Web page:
What can we learn from Colorado legalizing marijuana?

Democratic presidential candidate Hillary Clinton has come out with guns blazing in favor of Colorado’s legalization of marijuana. The presidential hopeful spoke candidly in an interview with KUSA-TV where she is quoted as having said:


“I really believe it’s important that states like Colorado lead the way so we can learn what works and what doesn’t work. I would certainly not want the federal government to interfere with the legal decision made by the people of Colorado. I want to give you the space to experiment with the marijuana policy and I want other states to learn from you.”


So what can other states learn from Colorado’s marijuana experience?


Fewer criminals


As governments stop persecuting people for marijuana related offenses, so too will there be a drop in arrests and prosecutions.


In 2012, Colorado saw 12 894 marijuana related arrests. By 2014, only 7 004 marijuana related arrests were executed. This represents a 46% drop in the first year of marijuana being legalized. Charges which were filed in court fell from 10 340 to just 1 954 in the same time period. This equates to an 81% reduction in criminal charges being filed.


These sweeping changes freed up law enforcement personnel and resources. Now time and money is better spent on activities which yield greater benefits in terms of public safety.


Marijuana legalization does not increase crime levels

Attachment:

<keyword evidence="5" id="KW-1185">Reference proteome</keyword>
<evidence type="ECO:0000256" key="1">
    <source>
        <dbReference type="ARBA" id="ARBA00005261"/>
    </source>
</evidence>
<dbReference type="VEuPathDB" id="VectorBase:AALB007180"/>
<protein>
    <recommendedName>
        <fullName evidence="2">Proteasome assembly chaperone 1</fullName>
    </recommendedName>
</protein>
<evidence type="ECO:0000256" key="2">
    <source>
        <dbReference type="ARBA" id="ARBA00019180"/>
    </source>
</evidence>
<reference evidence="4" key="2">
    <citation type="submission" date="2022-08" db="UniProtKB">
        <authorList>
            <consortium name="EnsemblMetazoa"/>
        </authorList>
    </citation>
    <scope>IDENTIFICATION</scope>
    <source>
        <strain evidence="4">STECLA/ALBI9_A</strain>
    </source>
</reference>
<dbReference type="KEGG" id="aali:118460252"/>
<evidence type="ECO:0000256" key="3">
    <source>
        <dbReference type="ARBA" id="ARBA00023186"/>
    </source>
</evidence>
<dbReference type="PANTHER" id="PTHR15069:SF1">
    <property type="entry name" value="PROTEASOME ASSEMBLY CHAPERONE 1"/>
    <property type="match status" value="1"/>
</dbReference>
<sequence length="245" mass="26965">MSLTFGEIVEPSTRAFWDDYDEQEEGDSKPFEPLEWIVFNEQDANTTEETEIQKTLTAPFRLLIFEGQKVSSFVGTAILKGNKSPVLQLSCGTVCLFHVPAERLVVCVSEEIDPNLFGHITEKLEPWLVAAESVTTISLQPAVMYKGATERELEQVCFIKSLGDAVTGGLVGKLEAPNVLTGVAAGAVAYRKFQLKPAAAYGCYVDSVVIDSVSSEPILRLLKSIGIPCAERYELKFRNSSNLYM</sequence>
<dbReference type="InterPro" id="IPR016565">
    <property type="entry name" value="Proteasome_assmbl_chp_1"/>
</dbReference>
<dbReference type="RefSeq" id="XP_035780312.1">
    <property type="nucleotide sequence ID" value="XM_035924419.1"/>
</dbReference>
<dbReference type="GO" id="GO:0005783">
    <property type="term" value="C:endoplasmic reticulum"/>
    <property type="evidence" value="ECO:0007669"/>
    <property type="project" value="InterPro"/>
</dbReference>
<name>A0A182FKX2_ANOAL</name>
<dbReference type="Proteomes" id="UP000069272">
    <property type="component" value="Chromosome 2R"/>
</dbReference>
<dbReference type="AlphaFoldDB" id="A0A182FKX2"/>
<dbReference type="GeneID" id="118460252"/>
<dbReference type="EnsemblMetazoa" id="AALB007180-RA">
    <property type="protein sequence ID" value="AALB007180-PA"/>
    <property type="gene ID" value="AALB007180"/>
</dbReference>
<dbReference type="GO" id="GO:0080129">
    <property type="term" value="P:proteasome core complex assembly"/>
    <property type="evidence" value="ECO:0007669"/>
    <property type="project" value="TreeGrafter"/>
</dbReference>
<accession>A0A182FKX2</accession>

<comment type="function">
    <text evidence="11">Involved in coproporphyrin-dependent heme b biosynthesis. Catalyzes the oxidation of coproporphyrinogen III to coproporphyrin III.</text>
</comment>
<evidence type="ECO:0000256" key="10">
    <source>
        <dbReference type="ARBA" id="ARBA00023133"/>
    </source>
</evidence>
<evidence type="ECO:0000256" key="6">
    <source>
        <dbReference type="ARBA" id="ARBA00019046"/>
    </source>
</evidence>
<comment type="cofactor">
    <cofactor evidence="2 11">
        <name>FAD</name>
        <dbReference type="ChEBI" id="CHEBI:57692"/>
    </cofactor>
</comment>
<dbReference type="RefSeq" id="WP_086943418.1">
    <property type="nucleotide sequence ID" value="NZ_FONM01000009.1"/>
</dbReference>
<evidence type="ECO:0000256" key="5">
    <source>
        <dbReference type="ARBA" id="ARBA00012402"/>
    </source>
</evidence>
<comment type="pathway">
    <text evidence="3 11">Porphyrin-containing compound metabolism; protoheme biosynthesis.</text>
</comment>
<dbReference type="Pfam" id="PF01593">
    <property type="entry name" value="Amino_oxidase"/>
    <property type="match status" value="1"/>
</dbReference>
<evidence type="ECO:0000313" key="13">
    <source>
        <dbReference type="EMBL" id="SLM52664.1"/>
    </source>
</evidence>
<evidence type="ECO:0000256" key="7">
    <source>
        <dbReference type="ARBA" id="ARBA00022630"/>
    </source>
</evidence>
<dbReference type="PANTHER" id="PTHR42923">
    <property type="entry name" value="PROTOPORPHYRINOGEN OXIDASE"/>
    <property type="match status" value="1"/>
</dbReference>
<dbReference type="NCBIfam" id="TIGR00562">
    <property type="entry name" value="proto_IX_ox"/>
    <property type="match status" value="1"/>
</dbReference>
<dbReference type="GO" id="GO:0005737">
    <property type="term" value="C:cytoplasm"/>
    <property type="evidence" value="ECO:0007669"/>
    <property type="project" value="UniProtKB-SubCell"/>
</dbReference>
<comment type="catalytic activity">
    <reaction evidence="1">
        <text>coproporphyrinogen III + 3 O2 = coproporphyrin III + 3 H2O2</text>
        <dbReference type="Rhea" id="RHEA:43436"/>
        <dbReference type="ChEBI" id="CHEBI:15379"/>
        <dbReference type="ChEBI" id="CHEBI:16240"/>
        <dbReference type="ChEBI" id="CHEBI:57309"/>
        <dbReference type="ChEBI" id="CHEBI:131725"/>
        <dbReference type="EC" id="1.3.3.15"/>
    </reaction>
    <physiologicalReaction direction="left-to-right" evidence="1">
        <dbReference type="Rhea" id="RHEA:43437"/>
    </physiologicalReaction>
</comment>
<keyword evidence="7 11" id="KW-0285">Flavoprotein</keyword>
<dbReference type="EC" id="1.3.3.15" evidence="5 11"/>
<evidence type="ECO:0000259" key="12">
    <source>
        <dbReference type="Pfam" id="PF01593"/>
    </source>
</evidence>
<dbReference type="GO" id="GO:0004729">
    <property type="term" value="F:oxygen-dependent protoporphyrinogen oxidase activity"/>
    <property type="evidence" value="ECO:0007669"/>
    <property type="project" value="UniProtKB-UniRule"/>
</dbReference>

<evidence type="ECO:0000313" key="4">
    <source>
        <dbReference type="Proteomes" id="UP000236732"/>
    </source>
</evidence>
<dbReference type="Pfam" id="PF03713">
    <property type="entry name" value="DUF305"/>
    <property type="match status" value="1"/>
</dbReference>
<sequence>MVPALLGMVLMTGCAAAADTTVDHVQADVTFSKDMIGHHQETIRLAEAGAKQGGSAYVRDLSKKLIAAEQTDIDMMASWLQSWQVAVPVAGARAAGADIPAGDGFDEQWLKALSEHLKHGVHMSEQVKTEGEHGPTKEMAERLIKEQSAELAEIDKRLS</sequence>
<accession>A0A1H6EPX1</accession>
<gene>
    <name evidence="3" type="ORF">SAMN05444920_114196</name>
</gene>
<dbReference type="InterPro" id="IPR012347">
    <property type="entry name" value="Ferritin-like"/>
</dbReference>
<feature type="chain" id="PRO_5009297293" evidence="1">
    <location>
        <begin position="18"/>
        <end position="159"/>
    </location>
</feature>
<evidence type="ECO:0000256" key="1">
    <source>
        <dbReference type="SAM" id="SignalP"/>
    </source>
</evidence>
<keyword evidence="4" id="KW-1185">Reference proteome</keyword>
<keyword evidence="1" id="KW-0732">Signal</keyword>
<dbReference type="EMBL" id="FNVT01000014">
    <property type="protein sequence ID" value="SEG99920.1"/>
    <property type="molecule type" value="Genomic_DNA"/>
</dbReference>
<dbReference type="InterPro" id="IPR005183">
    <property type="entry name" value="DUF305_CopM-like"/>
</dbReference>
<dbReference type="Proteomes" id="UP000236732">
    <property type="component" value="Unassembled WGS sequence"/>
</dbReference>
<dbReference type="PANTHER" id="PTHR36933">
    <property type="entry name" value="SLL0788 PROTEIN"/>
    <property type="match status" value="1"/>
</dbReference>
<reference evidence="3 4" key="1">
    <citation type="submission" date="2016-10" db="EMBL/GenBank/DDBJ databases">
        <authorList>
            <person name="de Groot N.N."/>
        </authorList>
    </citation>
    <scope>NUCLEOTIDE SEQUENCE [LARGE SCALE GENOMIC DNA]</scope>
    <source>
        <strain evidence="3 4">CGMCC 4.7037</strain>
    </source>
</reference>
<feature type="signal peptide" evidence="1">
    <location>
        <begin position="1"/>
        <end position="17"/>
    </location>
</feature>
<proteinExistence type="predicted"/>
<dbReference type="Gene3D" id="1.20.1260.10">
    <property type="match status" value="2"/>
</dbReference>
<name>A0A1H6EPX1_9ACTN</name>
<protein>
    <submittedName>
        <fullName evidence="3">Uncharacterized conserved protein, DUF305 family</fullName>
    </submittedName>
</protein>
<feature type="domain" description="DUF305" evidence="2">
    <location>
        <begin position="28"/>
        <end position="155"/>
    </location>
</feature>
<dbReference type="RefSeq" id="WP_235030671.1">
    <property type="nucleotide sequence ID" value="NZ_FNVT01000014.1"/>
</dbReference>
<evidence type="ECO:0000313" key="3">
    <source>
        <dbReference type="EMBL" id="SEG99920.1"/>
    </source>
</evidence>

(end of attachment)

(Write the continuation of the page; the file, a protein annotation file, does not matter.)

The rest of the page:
One argument often put forth is that legalizing marijuana will encourage a criminal element. Studies show the exact opposite to be true. Colorado saw petty crime drop by as much as 5% since weed was legalized in 2012. Since the introduction of medical marijuana to the state in 2009, violent crime has fallen by six per cent.


Medical science to benefit


Marijuana has been used to treat a number of ailments for thousands of years. Unfortunately the medicinal properties to be found in marijuana did not receive much attention due to prohibition. As society’s attitude towards the drug changes, more people are becoming accepting of marijuana as a medicine.


Today scientific studies are showing that certain compounds found in marijuana are showing extremely positive results in the treatment of several diseases, including cancer and epilepsy. $8 million dollars’ worth of revenue collected from the sale of marijuana in Colorado was pumped back into medical research.


Increased admissions to emergency rooms

On the down side, studies have shown that adults still need to be more cautious when it comes to leaving marijuana lying around. This proved particularly true when it came to marijuana infused cookies.


Children did not seem to appreciate that the effects of a single cookie may take up to an hour to manifest. Several cases show children were consuming one cookie after another in the hopes of speeding the process up. By the time they had digested their vast intake, these children were so high they could hardly speak.


Money money money!


In 2015 the state of Colorado raised over $70 million in taxes from the sale of cannabis and marijuana related items. This is almost double the $42 million which was raised from the sale of liquor over the same period.


This type of revenue would not have been available had the state continued with prohibition laws. Additional funds are now available to be allocated towards needy services which include health, education and community upliftment projects.